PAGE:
Why Make A Better Menu

This blog post is about how to make a better menu and why make a better menu. I pick on a local restaurant, but these ideas can be applied to more than three-quarters of the restaurants around the world.

I was insulted the other evening with my wife and her family at The Paddock Club in Elkhart Lake, Wisconsin. But I can’t really blame them, they are, after all, in a Podunk of sorts. But the promise of the restaurant is definitely upscale, and they are in a very beautiful resort community with a lot of out-of-town guests. So when we met up with friends for dinner, I was ready to be impressed. And then I got the menu. I call it a menu, but really, it was a crumpled, limp sheet of paper with food items and a price list. The descriptions were nothing more than a list of ingredients. Nothing in it helped get me excited to eat there. And worse yet, nothing stood out.

It’s like the owners of the restaurant were saying: “Hey, we threw this together, you figure it out.”

It was truly awful, to the point where my sister-in-law commented: “Wow, this is really a bad menu, isn’t it Mark.” Yup, really bad. And it made the food taste mediocre, too. Seriously, when you give no thought and creativity to the menu, the first impression of the food is truly diminished. And you cannot make a first impression more than once.

Then I got to thinking. Maybe they just don’t know any better. Maybe they’re ignorant. Not insulting, but instead, just uneducated about design, writing and restaurant menu engineering. So perhaps we can fix this and so many other upscale restaurants I’ve been to. So if you get an email from me on this topic, it’s possible it will help you, and the next time I dine with you, I won’t be insulted.

Thinking more deeply, and having a lot of experience with restaurants of every size, shape and style, I also know first hand the reasons restaurant operators make their own menus. They want control, they change the menu a lot and they want the menu to look upscale, and they don’t think a menu design-engineering company can do those things for them. Oh, and they typically don’t want to spend any money on the menu, either.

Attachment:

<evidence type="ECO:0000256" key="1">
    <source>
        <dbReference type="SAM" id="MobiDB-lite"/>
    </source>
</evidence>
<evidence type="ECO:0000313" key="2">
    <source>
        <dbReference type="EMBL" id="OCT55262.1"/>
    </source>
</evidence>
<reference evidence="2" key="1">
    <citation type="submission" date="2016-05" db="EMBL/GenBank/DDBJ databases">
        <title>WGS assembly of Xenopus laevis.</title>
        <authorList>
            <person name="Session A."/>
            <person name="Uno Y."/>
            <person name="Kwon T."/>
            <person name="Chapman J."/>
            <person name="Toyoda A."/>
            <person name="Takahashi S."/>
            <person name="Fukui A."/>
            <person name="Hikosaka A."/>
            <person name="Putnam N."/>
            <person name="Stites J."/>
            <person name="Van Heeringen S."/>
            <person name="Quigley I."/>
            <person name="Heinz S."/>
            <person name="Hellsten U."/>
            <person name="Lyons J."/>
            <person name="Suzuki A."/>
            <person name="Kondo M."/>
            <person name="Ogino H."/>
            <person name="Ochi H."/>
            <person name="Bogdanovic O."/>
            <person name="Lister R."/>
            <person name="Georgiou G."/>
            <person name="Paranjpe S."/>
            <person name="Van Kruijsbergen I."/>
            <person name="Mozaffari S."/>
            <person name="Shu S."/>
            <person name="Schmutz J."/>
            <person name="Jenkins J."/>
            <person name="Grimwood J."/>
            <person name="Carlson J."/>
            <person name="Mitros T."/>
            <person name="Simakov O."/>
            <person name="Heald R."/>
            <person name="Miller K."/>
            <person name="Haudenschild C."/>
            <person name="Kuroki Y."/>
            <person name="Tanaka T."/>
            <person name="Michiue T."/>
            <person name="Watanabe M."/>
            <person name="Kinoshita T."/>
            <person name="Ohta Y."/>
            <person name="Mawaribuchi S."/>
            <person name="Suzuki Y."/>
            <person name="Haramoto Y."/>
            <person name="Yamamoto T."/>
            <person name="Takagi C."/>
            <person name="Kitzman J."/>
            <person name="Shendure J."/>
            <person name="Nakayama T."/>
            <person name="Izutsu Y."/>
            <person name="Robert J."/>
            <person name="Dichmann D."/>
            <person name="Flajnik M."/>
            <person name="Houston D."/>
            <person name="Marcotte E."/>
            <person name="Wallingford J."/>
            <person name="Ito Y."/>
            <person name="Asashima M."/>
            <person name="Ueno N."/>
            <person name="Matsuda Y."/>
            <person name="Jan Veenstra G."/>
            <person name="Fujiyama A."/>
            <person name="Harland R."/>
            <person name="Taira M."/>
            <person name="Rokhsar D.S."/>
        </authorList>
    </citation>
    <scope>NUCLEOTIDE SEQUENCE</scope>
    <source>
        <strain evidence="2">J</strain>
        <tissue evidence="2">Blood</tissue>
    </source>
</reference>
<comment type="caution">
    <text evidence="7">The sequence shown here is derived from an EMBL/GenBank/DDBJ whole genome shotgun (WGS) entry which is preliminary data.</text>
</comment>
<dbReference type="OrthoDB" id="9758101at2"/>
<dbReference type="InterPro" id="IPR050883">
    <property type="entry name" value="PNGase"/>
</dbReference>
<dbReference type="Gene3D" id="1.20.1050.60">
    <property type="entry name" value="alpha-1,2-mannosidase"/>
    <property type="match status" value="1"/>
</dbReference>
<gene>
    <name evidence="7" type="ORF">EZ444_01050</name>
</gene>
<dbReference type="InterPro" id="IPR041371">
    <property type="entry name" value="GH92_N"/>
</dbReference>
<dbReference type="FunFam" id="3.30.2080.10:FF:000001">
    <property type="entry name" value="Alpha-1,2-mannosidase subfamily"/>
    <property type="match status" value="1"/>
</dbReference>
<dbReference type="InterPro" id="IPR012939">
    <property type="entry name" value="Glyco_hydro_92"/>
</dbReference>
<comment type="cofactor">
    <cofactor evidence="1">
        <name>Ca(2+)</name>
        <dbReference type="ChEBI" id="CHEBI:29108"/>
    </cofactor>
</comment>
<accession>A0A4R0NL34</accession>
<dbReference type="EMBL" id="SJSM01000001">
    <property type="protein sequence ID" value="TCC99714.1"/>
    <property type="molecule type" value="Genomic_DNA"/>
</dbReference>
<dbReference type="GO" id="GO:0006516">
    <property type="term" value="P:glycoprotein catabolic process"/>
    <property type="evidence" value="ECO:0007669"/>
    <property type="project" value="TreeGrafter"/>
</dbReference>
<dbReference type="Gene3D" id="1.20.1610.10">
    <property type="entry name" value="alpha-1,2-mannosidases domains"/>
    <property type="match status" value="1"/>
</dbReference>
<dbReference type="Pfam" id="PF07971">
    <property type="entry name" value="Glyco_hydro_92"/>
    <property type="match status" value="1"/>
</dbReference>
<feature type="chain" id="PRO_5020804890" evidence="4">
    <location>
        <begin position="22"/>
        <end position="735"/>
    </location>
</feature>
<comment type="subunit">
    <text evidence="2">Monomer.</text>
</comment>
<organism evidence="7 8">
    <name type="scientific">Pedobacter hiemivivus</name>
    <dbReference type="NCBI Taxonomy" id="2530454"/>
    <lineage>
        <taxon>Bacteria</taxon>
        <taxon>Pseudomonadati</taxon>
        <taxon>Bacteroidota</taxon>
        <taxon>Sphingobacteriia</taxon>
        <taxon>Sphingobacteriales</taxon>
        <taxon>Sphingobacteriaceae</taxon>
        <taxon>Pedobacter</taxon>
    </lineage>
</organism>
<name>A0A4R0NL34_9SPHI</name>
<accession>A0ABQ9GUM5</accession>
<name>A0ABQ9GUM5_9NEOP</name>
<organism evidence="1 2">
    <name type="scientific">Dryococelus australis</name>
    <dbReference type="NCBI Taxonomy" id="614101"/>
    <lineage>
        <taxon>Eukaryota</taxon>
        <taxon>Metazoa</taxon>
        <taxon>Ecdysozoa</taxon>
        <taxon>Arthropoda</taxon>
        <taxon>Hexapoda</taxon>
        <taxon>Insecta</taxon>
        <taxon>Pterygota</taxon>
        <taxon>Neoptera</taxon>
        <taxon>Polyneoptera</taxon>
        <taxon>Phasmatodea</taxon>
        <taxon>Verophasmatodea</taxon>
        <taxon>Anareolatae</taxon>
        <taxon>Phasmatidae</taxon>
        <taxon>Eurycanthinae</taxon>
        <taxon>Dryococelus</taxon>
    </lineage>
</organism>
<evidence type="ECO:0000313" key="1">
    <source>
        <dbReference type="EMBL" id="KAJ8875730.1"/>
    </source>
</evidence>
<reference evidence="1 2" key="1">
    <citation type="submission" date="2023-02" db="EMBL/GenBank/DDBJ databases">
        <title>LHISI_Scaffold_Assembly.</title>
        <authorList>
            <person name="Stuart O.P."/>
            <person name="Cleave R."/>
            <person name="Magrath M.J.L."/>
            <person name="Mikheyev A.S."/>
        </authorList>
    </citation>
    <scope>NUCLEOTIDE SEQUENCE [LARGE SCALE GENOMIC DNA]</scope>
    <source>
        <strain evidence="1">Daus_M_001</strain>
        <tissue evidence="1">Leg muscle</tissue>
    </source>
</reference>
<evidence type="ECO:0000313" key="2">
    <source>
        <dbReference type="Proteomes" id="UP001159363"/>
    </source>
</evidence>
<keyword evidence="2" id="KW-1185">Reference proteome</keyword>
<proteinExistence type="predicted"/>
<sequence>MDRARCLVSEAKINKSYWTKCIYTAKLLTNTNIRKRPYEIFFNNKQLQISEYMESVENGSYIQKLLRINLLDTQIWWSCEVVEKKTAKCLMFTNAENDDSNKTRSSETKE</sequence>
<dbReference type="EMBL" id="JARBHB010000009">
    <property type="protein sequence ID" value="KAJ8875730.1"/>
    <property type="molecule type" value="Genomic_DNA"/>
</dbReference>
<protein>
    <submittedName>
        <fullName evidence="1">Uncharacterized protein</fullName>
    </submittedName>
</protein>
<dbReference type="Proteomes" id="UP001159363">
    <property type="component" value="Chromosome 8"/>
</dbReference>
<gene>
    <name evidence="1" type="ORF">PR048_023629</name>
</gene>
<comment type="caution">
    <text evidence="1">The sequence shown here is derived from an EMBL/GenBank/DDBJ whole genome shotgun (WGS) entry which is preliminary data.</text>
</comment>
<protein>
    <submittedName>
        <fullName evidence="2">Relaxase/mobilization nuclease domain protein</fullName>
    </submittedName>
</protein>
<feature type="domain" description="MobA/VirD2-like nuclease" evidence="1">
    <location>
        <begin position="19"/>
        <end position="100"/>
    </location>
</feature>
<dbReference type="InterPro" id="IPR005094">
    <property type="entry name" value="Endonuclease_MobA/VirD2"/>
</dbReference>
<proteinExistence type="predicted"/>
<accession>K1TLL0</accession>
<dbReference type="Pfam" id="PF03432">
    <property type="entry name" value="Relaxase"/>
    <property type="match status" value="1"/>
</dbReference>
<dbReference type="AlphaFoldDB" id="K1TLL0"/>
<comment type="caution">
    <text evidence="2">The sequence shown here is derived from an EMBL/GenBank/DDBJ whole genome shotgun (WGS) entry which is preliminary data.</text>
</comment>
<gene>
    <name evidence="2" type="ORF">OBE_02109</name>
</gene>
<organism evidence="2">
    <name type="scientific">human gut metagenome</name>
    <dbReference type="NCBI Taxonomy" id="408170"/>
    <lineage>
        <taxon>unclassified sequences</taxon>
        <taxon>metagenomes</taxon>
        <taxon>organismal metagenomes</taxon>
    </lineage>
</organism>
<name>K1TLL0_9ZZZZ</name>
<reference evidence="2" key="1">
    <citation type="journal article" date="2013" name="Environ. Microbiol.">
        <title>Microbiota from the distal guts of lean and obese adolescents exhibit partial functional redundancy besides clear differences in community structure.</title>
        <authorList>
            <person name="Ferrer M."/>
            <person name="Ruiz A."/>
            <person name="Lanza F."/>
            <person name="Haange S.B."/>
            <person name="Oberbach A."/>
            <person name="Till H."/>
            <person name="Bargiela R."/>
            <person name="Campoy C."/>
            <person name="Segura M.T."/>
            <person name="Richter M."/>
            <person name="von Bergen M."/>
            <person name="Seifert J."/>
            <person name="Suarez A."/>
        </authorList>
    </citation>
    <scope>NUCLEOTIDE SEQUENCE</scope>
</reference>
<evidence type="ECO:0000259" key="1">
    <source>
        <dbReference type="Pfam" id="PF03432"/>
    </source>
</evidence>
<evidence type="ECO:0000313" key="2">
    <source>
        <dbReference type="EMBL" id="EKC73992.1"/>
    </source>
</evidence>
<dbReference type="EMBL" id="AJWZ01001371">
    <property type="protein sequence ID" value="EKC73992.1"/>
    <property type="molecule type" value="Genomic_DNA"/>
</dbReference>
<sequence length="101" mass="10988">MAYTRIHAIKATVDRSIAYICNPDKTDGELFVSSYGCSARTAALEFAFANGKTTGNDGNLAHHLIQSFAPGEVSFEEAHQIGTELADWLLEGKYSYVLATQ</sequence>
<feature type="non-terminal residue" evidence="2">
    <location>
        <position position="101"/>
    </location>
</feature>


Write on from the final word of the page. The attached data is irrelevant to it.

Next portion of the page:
Let’s look at each reason why restaurant owners have bad menus individually.

Control.

It’s a funny thing, control. From the operator’s perspective, they want to change up the recipes and offerings every few days or weeks. Or maybe they have customers who come in every day and want something different. Or perhaps they just cannot tell when the mood to make something extraordinary will come over them. The culinary muse is like that. She can visit you at any time, night or day, so you best have a menu that can change at a moments notice.

Sadly, these are good intentions that are almost never made good on. Well, at least not at the restaurant I’ve visited week-to-week. Like the Paddock Club example, I was there in August and they had pretty much the same menu they had in late September. The only difference, in August, they had some text and the paper was a linen stock with cotton fibers and a watermark. Not well designed, but hey, they’re food people, not design people. They maybe don’t know that, but then, they’re obviously more concerned with control than knowing what they’re good at, so you wind up with pretty good food from a really stupid menu, which happens all the time, not just to them.

They’re Cheap.

Or inexpensive, or keeping costs down, or, well, cheap. It’s all the same. Most consumers would be surprised at just how cheap restaurant people can be sometimes. Not always. We have worked with a large number of restaurant operators who only want the best menu for their restaurant and are willing to pay for it. But there are a number of restaurant operators who are penny wise and dollar foolish.

But when you think about it from the change angel, and a menu can get a little more expensive. And when you’re a restaurant operator, you will try to use PowerPoint, or Microsoft Word, or Publisher, or that god-awful program, Menu Pro to build a menu, and no self-respecting professional designer will work in those programs.